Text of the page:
"I was troubled about you," he said very gently. "You had been away so long."

Her courage was almost prostrate, but it still had that resilient power which rises from exhaustion for one effort more. There was in her the spirit of the Phoenix, and realizing how clearly he would read defeat in the limp droop of her shoulders, she straightened them, not abruptly, but as one who has been sitting at ease draws up into a less careless attitude upon the arrival of another. She even smiled and spoke with a voice no longer tremulous.

"Yes, I did stay longer than necessary. The music bored me and down here it was very quiet—and inviting."

"Conscience," he said seriously, "you were more than bored, you were distracted."

But at that, she laughed almost convincingly. "Must one be distracted to enjoy an occasional moment of solitude? It's the favorite recipe of philosophers."

"Your attitude wasn't that of enjoying solitude. It was that of despair."

"I was a little fagged. I'm all right now."

As if in demonstration of her assertion she rose with a dryad lightness and stepped forward for inspection into a spot of moonlight, where she stood illuminated—and smiling.

"Do I look like a victim of despair?" she challenged and the man, with a quick, almost gasping intake of his breath, leaned toward her and declared in a voice of passionate fervor, "To me you look like the incarnation of heart's desire."

Now, her mirth was less convincing, but for a time she fenced gallantly, adroitly, though with a waning remnant of resistance. It was a sword play of wills, but the man attacked with a saber of tempestuous love, and the woman defended herself with a weakening rapier of finesse. She was desperately tired and her heart was not in the fight, so she grew less lightning-like of thrust and less sure of parry as the play went on.



CHAPTER XXIX

When they had talked for ten minutes Stuart abruptly exclaimed, "Dearest, it was not far from this spot that you once told me you loved me in every way you knew how to love: that you wanted to be, to me, all that a woman could be to a man. Have you forgotten? I told you that my love was always yours ... have you forgotten that?"

Her hands went spasmodically to her breast and her eyes glowed with the fire of struggle. Suddenly the physical impulses, which she could not control, deserted the rallying strength of her mind, and she trembled visibly.

"The two men who say they love me," she broke out vehemently, "are succeeding between them in driving me mad."

"Because," he as emphatically answered, "you are trying to reconcile a true and a false allegiance—because—"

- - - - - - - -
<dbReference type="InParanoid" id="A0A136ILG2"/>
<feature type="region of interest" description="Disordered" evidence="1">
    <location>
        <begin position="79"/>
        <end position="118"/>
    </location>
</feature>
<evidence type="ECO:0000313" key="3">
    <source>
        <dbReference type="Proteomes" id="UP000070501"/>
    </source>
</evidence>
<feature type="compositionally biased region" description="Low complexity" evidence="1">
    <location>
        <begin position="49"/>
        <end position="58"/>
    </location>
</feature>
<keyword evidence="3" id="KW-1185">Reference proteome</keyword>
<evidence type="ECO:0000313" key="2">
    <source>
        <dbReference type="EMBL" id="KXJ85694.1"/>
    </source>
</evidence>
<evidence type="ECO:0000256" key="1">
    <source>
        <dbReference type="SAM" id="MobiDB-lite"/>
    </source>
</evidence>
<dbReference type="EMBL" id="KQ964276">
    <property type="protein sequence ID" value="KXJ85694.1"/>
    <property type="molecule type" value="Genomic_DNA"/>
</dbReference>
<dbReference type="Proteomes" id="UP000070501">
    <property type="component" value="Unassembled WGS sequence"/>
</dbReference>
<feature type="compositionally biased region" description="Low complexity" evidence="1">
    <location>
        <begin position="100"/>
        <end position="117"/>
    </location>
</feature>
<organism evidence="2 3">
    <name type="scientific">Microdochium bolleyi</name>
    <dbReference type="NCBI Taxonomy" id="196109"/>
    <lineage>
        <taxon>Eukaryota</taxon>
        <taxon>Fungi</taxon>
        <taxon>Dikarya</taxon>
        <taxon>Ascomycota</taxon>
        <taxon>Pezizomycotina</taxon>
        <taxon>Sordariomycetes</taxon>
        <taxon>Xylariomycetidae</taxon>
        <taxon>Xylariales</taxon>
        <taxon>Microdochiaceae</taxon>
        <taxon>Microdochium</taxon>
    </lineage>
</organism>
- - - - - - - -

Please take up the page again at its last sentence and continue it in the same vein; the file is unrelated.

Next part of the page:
"This isn't a time," she broke in on him desperately, "for preaching theories to me. I'm hardly sane enough just now to stand that."

"I'm not preaching," he protested. "I'm asserting that no amount of bigotry can white-wash a living sepulcher."

"I told you I wanted to be alone.... I told you—" Her voice broke. "I told you that I must be alone."

"You defied me to attack when and where and how I chose," came his instant rejoinder. "I'm fighting for your salvation from the undertow."

His eyes met hers and held them under a spell like hypnosis, and hers were wide and futile of concealment so that her heart and its secrets were at last defenseless.

"I—I will go back to the house," she said, and for the first time her voice openly betrayed her broken self-confidence.

"Can you go?" he challenged with a new and fiery assurance of tone. "Don't you know that I can hold you here, without a word, without a touch? Don't you realize that I can stretch out my arms and force you, of your own accord, to come into them?"

She seemed striving to break some spell of lethargy, but she only succeeded in swaying a little as she stood pallid and wraith-like in the moonlight. Her lips moved, but she failed to speak.

"I will never leave you again." Farquaharson's voice leaped suddenly with the elation of certain triumph. "Because you are mine and I am yours. I said once with a boy's assurance that they might surround you with regiments of soldiers but that I would come and claim you. Now I've come. There is no more doubt. Husband or lover—you may decide—but you are mine."

Her knees weakened and as she tried to retreat before his advance she tottered, reaching out her hands with a groping uncertainty. It was then that he caught her in his arms and crushed her close to him, conscious of the wild flutter that went through her soft body; intoxicated by the fragrant softness of the dark hair which he was kissing—and at first oblivious to her struggle for freedom from his embrace.

"Stuart ... Stuart...!" she pleaded in the wildly agitated whisper of a half-recovered voice. "Don't—for God's sake, don't!"

But as she turned up her face to make her final plea, he smothered the words with his own lips upon hers.

For years she had dwelt for him on the most remote borderland of unattainable dreams. Now her heart was throbbing against his own and he knew exultantly that whatever her mind might say in protest, her heart was at home there. In his brain pealed a crescendo of passion that drowned out whispers of remonstrance as pounding surf drowns the cry of a gull.